World Nomad Games to begin next month
IN a melee of hooves and hands, a scrum of horseriders on the plains of Central Asia wrestle to get control of the ball – or in this case the carcass of a freshly slaughtered goat. After several minutes of shrieks and equine snorts, a rider from exSoviet Kyrgyzstan’s national team emerges clutching the carcass, triggering a frantic pursuit.
The game – called kok-boru (gray wolf) in Kyrgyzstan and buzkashi (goat grabbing) in Afghanistan – is a warm-up for the second edition of the World Nomad Games to be held in Cholpon-Ata in September.
Organisers say the games – first staged by impoverished Kyrgyzstan in 2014 – are aimed at boosting nomadic traditions threatened by globalisation and should draw competitors from some 40 countries this year.
Events include age-old versions of wrestling, hunting and horse racing – and of course the eye-catching kok-boru.
“Some might say this is a cruel type of sport, but for us, it is something national, something that is ours,” Kyrgyz player Temir Moldokulov, 31, said of the sport, likened by some to an ultra-violent version of polo.
“At the games we will be representing not just our country, but our ancestors.”
Preserving nomadic culture
For a poor country like Kyrgyzstan that has faced two revolutions and oscillated between democracy and authoritarianism in its 25 years of independence, the Nomad Games have become a point of national pride.
This time round the number of nations sending competitors for the two-week event beginning September 3 on the shores of Lake Issyk-Kul has nearly doubled since the first games two years ago.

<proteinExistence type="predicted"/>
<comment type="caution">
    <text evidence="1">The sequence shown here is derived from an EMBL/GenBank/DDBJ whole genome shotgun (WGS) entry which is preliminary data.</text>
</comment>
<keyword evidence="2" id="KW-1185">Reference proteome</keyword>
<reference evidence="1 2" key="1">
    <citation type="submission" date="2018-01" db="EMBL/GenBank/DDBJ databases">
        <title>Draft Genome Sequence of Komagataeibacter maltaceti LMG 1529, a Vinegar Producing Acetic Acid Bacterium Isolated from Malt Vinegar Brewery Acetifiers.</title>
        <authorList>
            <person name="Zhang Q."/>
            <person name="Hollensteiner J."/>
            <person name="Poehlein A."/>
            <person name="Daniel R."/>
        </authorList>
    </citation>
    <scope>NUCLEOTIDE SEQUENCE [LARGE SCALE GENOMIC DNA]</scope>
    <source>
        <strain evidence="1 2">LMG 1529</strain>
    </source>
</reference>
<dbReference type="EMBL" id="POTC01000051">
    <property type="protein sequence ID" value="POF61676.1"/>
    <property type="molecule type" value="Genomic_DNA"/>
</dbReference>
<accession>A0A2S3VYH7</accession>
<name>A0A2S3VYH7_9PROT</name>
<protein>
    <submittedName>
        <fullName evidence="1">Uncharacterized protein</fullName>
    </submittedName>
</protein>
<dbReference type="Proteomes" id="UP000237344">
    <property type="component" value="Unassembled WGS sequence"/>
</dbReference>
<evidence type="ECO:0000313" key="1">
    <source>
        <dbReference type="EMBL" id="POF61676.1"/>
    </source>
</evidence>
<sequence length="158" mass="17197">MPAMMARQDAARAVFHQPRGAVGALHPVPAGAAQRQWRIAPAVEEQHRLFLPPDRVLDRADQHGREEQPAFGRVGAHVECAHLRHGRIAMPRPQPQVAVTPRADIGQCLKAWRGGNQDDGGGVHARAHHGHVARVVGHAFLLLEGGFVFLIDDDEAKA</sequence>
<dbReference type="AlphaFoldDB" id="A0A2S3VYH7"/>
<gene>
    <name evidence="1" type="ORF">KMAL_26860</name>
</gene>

The state has already released special edition coins and stamps to commemorate the games, whose logo is being worn on custommade broaches by state television presenters.
Organisers cite a mission to “revive and preserve the culture, identity and ways of life of nomadic peoples in the era of globalisation” but many have aired concerns about cost overruns.
Recently the cash-strapped government admitted that the cost of rebuilding the stadium where many events will take place had ballooned from roughly US$7 million at the start of the year to over $16 million, for instance.
Nurdin Sultambayev, who heads the World Nomad Games 2016 secretariat, says the event is part of a “long journey” and that the government will claw back its investment in future tourism revenues.
“This is a brand that can take our country forward,” Sultambayev told AFP, noting some expenses would be met by sponsors including Russian energy firm Gazprom, while declining to state the games’ total cost.
A compelling spectacle
The games will not stay in Kyrgyzstan forever – Turkey is to host the 2018 version – but traditionalists are optimistic that the buzz they create can help tweak sporting tastes in the country.
Overlooking a mixed male-and-female training session for Kyrgyzstan’s national team of mas-wrestling – a one-on-one stick-pulling competition whose origins can be traced to Russia’s Turkic-speaking Yakutia province – coach Talaibek Janybayev says sports such as his can be “unifying”.
“This is not boxing or wrestling. No one is beating anyone up,” says Janybayev.
“There is just a 50-centimetre stick and simple competition – who is stronger? What’s more, it is a very economical form of sport to develop.”
Watched up close in a sweaty gym in the capital Bishkek, a mas-wrestling duel – full of grunts and often lasting less than a minute – is a compelling spectacle.
But when the games begin it will likely be overshadowed by sports like er enish – wrestling on horseback – and kok-boru polo, cheered on by locals as well as curious foreign tourists, among them Hollywood action man Steven Seagal.
“The competition last time was weaker,” says Moldokulov, who took part in the 2014 kok-boru tournament that saw Kyrgyzstan’s national side defeat its own reserve team in the final.
“Tajikistan, China ... These were fairly competitive teams,” he said.
The World Nomad Games, first hosted in 2014 by Kyrgyzstan, should draw competitors from 40 countries this year.
In kok-boru, horse riders battle for possession of a freshly slaughtered goat.